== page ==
What is an Energy Efficiency Job?
When we released out latest Virginia Energy Efficiency Industry Census report this spring, we found that revenue generated from the energy efficiency sector has grown from nearly $300 million in 2013 to $1.5 billion in 2016. And we noted U.S. Department of Energy stats that the industry is responsible for 75,000 jobs across the state. Indeed, it is a huge part of the new Virginia economy.
But it raises an important question. Just what kind of jobs count as “energy efficiency jobs”?
From architects and contractors designing, building, and renovating more efficient buildings, energy auditors testing a building’s performance, HVAC contractors installing high-performance systems, to energy managers for cities and counties trying to find ways to save their residents money, and weatherization providers helping low-income residents save money on their own energy bills, and to those working to shape public policy or develop software to monitor energy use, the list goes on.
Here are 5 examples of energy efficiency jobs:
1. Sustainability Directors
At the county or city level of government, this position is in charge of ensuring that a local government is meeting its goals for sustainability and energy use. Efficient use of energy is the first step in becoming environmentally friendly, and as local governments work towards their goals of sustainability, energy efficiency is a high priority. Monitoring energy use, educating employees on their usage, as well as ensuring government-owned buildings meet efficient standards are all a part of a Sustainability Director’s job.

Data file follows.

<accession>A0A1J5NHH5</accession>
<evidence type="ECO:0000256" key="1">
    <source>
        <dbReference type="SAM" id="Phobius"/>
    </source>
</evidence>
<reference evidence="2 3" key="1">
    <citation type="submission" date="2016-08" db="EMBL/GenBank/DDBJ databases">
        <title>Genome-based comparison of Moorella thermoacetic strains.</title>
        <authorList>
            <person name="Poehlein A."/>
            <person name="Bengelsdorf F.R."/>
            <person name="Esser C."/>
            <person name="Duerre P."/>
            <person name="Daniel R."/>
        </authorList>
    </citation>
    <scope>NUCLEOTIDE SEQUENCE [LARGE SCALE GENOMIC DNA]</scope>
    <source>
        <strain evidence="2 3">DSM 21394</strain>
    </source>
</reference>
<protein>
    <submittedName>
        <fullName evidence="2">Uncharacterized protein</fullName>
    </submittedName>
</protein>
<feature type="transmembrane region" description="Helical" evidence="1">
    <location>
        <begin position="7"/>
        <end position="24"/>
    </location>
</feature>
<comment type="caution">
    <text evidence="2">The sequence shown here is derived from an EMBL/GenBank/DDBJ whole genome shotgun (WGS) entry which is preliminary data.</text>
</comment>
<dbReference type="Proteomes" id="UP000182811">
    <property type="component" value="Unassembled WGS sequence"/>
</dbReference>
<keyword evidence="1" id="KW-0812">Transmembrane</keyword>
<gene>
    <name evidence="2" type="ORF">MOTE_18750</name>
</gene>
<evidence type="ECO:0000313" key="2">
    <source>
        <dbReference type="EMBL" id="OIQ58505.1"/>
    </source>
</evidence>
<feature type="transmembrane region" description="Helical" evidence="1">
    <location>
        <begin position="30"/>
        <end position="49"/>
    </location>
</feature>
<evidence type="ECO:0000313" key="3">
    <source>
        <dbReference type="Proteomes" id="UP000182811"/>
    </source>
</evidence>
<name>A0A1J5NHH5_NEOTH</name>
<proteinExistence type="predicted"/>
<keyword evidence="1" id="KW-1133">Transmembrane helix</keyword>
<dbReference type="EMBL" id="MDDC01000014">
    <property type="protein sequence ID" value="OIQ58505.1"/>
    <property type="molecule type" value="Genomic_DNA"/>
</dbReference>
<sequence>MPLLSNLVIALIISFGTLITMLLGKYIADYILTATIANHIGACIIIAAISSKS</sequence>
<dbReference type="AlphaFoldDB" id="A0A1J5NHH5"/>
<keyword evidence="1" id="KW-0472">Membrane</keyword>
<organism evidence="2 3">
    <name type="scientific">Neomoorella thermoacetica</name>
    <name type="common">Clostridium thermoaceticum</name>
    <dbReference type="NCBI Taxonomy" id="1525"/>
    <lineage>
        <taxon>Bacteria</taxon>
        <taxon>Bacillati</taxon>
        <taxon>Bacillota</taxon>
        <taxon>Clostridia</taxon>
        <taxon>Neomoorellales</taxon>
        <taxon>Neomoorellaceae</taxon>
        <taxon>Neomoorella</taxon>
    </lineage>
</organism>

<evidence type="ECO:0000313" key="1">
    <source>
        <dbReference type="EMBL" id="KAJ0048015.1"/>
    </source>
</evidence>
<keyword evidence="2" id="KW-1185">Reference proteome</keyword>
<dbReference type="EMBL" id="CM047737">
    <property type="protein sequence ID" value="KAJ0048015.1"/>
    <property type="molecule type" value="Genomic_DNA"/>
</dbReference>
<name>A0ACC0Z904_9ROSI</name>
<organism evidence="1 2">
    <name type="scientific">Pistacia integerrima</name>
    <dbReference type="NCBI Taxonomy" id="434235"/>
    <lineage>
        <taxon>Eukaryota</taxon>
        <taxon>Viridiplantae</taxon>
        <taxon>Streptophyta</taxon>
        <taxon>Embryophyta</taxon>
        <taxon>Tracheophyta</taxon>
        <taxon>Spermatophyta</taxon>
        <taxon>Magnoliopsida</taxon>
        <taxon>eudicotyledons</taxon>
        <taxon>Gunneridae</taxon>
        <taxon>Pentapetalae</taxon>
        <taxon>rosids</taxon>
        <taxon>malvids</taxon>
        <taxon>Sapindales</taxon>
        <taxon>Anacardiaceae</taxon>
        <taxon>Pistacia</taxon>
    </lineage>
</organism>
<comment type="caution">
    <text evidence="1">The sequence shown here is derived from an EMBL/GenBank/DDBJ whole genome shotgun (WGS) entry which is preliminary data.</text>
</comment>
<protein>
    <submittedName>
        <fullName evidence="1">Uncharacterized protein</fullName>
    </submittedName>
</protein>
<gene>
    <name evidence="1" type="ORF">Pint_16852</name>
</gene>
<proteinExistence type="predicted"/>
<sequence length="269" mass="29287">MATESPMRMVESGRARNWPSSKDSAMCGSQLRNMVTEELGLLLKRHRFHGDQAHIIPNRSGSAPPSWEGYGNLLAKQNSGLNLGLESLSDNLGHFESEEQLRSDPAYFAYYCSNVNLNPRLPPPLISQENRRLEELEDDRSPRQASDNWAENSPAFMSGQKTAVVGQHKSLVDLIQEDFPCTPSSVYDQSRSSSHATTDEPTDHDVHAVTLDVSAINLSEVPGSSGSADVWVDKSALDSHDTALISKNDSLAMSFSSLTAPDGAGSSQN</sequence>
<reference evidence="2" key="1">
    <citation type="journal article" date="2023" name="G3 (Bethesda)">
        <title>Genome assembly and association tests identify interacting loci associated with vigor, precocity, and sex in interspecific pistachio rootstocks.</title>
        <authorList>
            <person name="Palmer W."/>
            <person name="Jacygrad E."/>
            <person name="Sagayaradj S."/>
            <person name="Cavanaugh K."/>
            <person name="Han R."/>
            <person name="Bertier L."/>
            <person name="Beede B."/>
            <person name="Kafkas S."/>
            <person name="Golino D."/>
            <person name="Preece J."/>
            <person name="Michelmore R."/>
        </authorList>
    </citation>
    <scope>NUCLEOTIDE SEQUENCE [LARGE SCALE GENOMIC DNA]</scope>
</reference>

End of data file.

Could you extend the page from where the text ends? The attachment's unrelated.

As if being tasked to track and monitor government energy usage isn’t a handful already, here’s just taste of the laundry list of responsibilities a sustainability director undertakes: coordinate city or county wide strategies that promote sustainable and green practices; identify methods and policies (typically through benchmarking); work with community groups to integrate green design into their projects; increase the use of energy efficient products and engineering; develop and implement the systems to track and monitor efforts across City departments; serve as an outreach coordinator to build strong relationships with partner organizations and field experts; and develop education materials for contractors and homeowners. The list goes on in this vital job to successfully implement energy efficiency policies at the local level.
Note that the exact job title varies. The person responsible for overseeing this work might, using VAEEC member City of Charlottesville as an example, be the City’s Environmental Administrator or up in Arlington they have an Energy Manager.
2. Energy Service Companies
An energy service company or ESCO provides a broad range of energy solutions including the design and implementation of energy savings projects, retrofitting, energy conservation, energy infrastructure outsourcing, power generation and energy supply, and risk management. VAEEC members like Johnson Controls, Siemens, Southland and Trane have helped entities like grammar schools, universities and state government facilities like the Department of Motor Vehicles and Department of Corrections to upgrade their facilities and save taxpayer money.
Expanding the performance-based contracting that ESCOs offer was one of VAEEC’s five policy recommendations in our recent “Why Energy Efficiency is a Smart Investment for Virginia” report.